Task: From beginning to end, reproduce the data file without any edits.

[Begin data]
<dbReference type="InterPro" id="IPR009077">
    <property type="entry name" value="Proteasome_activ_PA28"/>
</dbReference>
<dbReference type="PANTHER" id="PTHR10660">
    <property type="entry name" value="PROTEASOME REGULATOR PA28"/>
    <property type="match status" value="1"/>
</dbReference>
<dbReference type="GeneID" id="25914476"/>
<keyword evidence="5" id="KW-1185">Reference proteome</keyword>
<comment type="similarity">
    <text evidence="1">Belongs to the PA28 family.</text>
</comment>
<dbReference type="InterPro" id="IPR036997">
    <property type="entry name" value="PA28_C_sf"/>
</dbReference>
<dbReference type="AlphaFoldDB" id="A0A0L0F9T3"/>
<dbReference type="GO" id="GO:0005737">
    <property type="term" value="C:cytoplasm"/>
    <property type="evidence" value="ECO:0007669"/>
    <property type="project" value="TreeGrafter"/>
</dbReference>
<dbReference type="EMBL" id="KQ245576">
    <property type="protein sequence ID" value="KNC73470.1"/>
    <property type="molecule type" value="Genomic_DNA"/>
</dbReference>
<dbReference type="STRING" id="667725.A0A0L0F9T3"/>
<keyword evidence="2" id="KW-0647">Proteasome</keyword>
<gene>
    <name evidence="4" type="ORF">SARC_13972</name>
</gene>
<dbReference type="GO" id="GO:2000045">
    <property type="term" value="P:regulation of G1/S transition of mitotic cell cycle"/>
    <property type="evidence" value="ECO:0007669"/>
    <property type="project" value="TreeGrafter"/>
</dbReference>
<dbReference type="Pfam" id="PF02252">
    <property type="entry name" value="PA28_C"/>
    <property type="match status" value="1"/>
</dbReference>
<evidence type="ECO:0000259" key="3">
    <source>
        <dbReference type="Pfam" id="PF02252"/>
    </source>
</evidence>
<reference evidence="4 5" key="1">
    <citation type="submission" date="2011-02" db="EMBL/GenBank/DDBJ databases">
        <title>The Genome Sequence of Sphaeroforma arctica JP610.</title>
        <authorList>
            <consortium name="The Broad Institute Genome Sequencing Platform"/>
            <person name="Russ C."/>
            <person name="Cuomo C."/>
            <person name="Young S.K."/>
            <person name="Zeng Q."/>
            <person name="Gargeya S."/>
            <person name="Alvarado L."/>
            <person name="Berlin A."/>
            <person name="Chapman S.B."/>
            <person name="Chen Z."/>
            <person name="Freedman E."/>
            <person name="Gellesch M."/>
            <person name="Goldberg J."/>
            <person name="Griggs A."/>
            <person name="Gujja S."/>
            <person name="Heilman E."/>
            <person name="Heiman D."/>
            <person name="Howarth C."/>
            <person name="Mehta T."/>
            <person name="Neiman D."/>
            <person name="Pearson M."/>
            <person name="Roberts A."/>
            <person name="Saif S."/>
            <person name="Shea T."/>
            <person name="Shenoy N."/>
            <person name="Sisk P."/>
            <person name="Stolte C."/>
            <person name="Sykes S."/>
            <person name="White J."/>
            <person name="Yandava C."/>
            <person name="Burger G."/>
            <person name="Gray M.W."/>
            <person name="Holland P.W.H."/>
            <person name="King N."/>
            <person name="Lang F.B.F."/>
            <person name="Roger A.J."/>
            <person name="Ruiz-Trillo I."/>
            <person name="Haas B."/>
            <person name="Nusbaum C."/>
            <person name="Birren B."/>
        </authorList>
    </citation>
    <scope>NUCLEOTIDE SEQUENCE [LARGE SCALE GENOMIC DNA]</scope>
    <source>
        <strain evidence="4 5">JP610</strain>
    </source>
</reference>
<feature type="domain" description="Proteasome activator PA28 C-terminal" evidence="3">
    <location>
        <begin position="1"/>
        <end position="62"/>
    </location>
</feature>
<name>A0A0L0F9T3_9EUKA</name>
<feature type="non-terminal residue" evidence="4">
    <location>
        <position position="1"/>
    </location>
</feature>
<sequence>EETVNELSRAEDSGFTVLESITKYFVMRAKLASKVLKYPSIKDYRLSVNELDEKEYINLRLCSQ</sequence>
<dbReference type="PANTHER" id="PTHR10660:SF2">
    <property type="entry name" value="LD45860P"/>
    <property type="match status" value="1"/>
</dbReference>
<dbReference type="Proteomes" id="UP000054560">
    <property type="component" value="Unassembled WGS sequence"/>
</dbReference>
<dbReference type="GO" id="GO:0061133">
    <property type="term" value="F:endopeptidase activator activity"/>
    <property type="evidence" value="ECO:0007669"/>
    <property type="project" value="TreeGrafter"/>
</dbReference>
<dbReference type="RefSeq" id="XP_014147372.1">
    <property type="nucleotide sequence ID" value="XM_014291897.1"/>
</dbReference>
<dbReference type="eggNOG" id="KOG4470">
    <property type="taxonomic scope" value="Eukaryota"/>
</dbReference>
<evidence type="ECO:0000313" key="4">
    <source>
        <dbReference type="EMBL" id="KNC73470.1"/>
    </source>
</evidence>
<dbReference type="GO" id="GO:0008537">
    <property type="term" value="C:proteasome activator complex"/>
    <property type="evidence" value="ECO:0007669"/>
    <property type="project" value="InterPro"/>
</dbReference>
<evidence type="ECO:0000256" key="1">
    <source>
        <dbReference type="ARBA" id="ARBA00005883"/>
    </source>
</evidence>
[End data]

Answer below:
<dbReference type="InterPro" id="IPR009077">
    <property type="entry name" value="Proteasome_activ_PA28"/>
</dbReference>
<dbReference type="PANTHER" id="PTHR10660">
    <property type="entry name" value="PROTEASOME REGULATOR PA28"/>
    <property type="match status" value="1"/>
</dbReference>
<dbReference type="GeneID" id="25914476"/>
<keyword evidence="5" id="KW-1185">Reference proteome</keyword>
<comment type="similarity">
    <text evidence="1">Belongs to the PA28 family.</text>
</comment>
<dbReference type="InterPro" id="IPR036997">
    <property type="entry name" value="PA28_C_sf"/>
</dbReference>
<dbReference type="AlphaFoldDB" id="A0A0L0F9T3"/>
<dbReference type="GO" id="GO:0005737">
    <property type="term" value="C:cytoplasm"/>
    <property type="evidence" value="ECO:0007669"/>
    <property type="project" value="TreeGrafter"/>
</dbReference>
<dbReference type="EMBL" id="KQ245576">
    <property type="protein sequence ID" value="KNC73470.1"/>
    <property type="molecule type" value="Genomic_DNA"/>
</dbReference>
<dbReference type="STRING" id="667725.A0A0L0F9T3"/>
<keyword evidence="2" id="KW-0647">Proteasome</keyword>
<gene>
    <name evidence="4" type="ORF">SARC_13972</name>
</gene>
<dbReference type="GO" id="GO:2000045">
    <property type="term" value="P:regulation of G1/S transition of mitotic cell cycle"/>
    <property type="evidence" value="ECO:0007669"/>
    <property type="project" value="TreeGrafter"/>
</dbReference>
<dbReference type="Pfam" id="PF02252">
    <property type="entry name" value="PA28_C"/>
    <property type="match status" value="1"/>
</dbReference>
<evidence type="ECO:0000259" key="3">
    <source>
        <dbReference type="Pfam" id="PF02252"/>
    </source>
</evidence>
<reference evidence="4 5" key="1">
    <citation type="submission" date="2011-02" db="EMBL/GenBank/DDBJ databases">
        <title>The Genome Sequence of Sphaeroforma arctica JP610.</title>
        <authorList>
            <consortium name="The Broad Institute Genome Sequencing Platform"/>
            <person name="Russ C."/>
            <person name="Cuomo C."/>
            <person name="Young S.K."/>
            <person name="Zeng Q."/>
            <person name="Gargeya S."/>
            <person name="Alvarado L."/>
            <person name="Berlin A."/>
            <person name="Chapman S.B."/>
            <person name="Chen Z."/>
            <person name="Freedman E."/>
            <person name="Gellesch M."/>
            <person name="Goldberg J."/>
            <person name="Griggs A."/>
            <person name="Gujja S."/>
            <person name="Heilman E."/>
            <person name="Heiman D."/>
            <person name="Howarth C."/>
            <person name="Mehta T."/>
            <person name="Neiman D."/>
            <person name="Pearson M."/>
            <person name="Roberts A."/>
            <person name="Saif S."/>
            <person name="Shea T."/>
            <person name="Shenoy N."/>
            <person name="Sisk P."/>
            <person name="Stolte C."/>
            <person name="Sykes S."/>
            <person name="White J."/>
            <person name="Yandava C."/>
            <person name="Burger G."/>
            <person name="Gray M.W."/>
            <person name="Holland P.W.H."/>
            <person name="King N."/>
            <person name="Lang F.B.F."/>
            <person name="Roger A.J."/>
            <person name="Ruiz-Trillo I."/>
            <person name="Haas B."/>
            <person name="Nusbaum C."/>
            <person name="Birren B."/>
        </authorList>
    </citation>
    <scope>NUCLEOTIDE SEQUENCE [LARGE SCALE GENOMIC DNA]</scope>
    <source>
        <strain evidence="4 5">JP610</strain>
    </source>
</reference>
<feature type="domain" description="Proteasome activator PA28 C-terminal" evidence="3">
    <location>
        <begin position="1"/>
        <end position="62"/>
    </location>
</feature>
<name>A0A0L0F9T3_9EUKA</name>
<feature type="non-terminal residue" evidence="4">
    <location>
        <position position="1"/>
    </location>
</feature>
<sequence>EETVNELSRAEDSGFTVLESITKYFVMRAKLASKVLKYPSIKDYRLSVNELDEKEYINLRLCSQ</sequence>
<dbReference type="PANTHER" id="PTHR10660:SF2">
    <property type="entry name" value="LD45860P"/>
    <property type="match status" value="1"/>
</dbReference>
<dbReference type="Proteomes" id="UP000054560">
    <property type="component" value="Unassembled WGS sequence"/>
</dbReference>
<dbReference type="GO" id="GO:0061133">
    <property type="term" value="F:endopeptidase activator activity"/>
    <property type="evidence" value="ECO:0007669"/>
    <property type="project" value="TreeGrafter"/>
</dbReference>
<dbReference type="RefSeq" id="XP_014147372.1">
    <property type="nucleotide sequence ID" value="XM_014291897.1"/>
</dbReference>
<dbReference type="eggNOG" id="KOG4470">
    <property type="taxonomic scope" value="Eukaryota"/>
</dbReference>
<evidence type="ECO:0000313" key="4">
    <source>
        <dbReference type="EMBL" id="KNC73470.1"/>
    </source>
</evidence>
<dbReference type="GO" id="GO:0008537">
    <property type="term" value="C:proteasome activator complex"/>
    <property type="evidence" value="ECO:0007669"/>
    <property type="project" value="InterPro"/>
</dbReference>
<evidence type="ECO:0000256" key="1">
    <source>
        <dbReference type="ARBA" id="ARBA00005883"/>
    </source>
</evidence>